If you’re a translator, why don't you translate into languages other than your mother tongue?
To have a command of a foreign language to the extent that it sounds as natural as a native speaker is a rarity for the translator of written texts and is only to be recommended for a minority of text types. Personally, I’m of the opinion that only a native speaker is able to render the smallest nuance in a natural way - and it’s even hard for them sometimes! That's why I work with colleagues with the reversed language combination.
I need a translation into various languages - why should I make use of a translator who translates exclusively into their mother tongue?
Direct contact between translator and customer is of fundamental importance in being able to exchange information and discuss; when a third party gets involved, information rapidly gets lost. If you do require translation into other languages, I can realize your project with colleagues with other language pairs, such as:
English - Italian - French - Spanish - Portuguese - Russian - Polish -
Norwegian - Danish - Swedish - Japanese - Chinese - Arabic
Why does it take so long?
Translating a text takes more time than writing a text. A number of time factors need to be taken into account in the translation process and translation is often the least of them. Sometimes it is research that takes the most time, as a translation often has to be placed in context (corporate identity) and terminology specific to the customer and/or sector has to be analysed and used. Time must also be allowed for the final proofread of the finished text. Splitting a text between multiple translators is to be avoided where possible. Too many cooks spoil the broth, and translators often have different writing styles. Words can usually be translated in a number of ways, which can cause major comprehension problems for the reader and negatively impact on quality. However, should it be unavoidable to split the translation due to time constraints, we will find a solution.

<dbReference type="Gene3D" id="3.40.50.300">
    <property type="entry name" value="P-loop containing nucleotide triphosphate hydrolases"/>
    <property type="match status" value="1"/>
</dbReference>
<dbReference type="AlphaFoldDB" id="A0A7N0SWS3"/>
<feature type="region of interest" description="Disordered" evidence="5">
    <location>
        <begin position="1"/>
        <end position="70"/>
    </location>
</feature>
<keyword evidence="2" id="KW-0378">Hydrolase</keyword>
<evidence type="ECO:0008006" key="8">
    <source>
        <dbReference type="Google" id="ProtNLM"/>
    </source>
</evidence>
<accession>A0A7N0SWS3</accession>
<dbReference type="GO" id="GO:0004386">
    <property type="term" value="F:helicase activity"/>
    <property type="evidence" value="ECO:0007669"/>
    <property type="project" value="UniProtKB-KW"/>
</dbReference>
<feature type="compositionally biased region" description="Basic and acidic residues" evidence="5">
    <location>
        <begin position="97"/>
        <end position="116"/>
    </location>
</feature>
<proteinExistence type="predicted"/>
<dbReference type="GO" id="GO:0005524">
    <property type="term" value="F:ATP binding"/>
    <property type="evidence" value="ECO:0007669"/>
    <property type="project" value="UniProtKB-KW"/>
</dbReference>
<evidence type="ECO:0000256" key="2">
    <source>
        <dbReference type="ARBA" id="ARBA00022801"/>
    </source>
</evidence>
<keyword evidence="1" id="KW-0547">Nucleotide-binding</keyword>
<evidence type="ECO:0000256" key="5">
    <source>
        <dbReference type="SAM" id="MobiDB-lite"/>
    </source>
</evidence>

How can a client contribute to a successful working relationship?
Before beginning a job, the translator requires a detailed explanation of who or what the translation is intended for. Is there, for example, a specific target group that can be assumed to have particular prior knowledge (e.g. in terms of cultural context)? Which linguistic area is the translation intended for (Germany, Switzerland, Austria, South Tyrol)? Do you already have internal company glossaries or earlier translations as references? If pictures, objects or places are described, an image or at least a link is helpful. If the translation’s final recipient is to going see a picture, the translator also has to be able to see it in order to avoid misunderstandings. As an example of how this can be significant, the English pink is indeed translated into German as pink - but also as rosa, a much lighter color. Such inaccuracies are certainly undesirable in the translation of fashion content, for instance.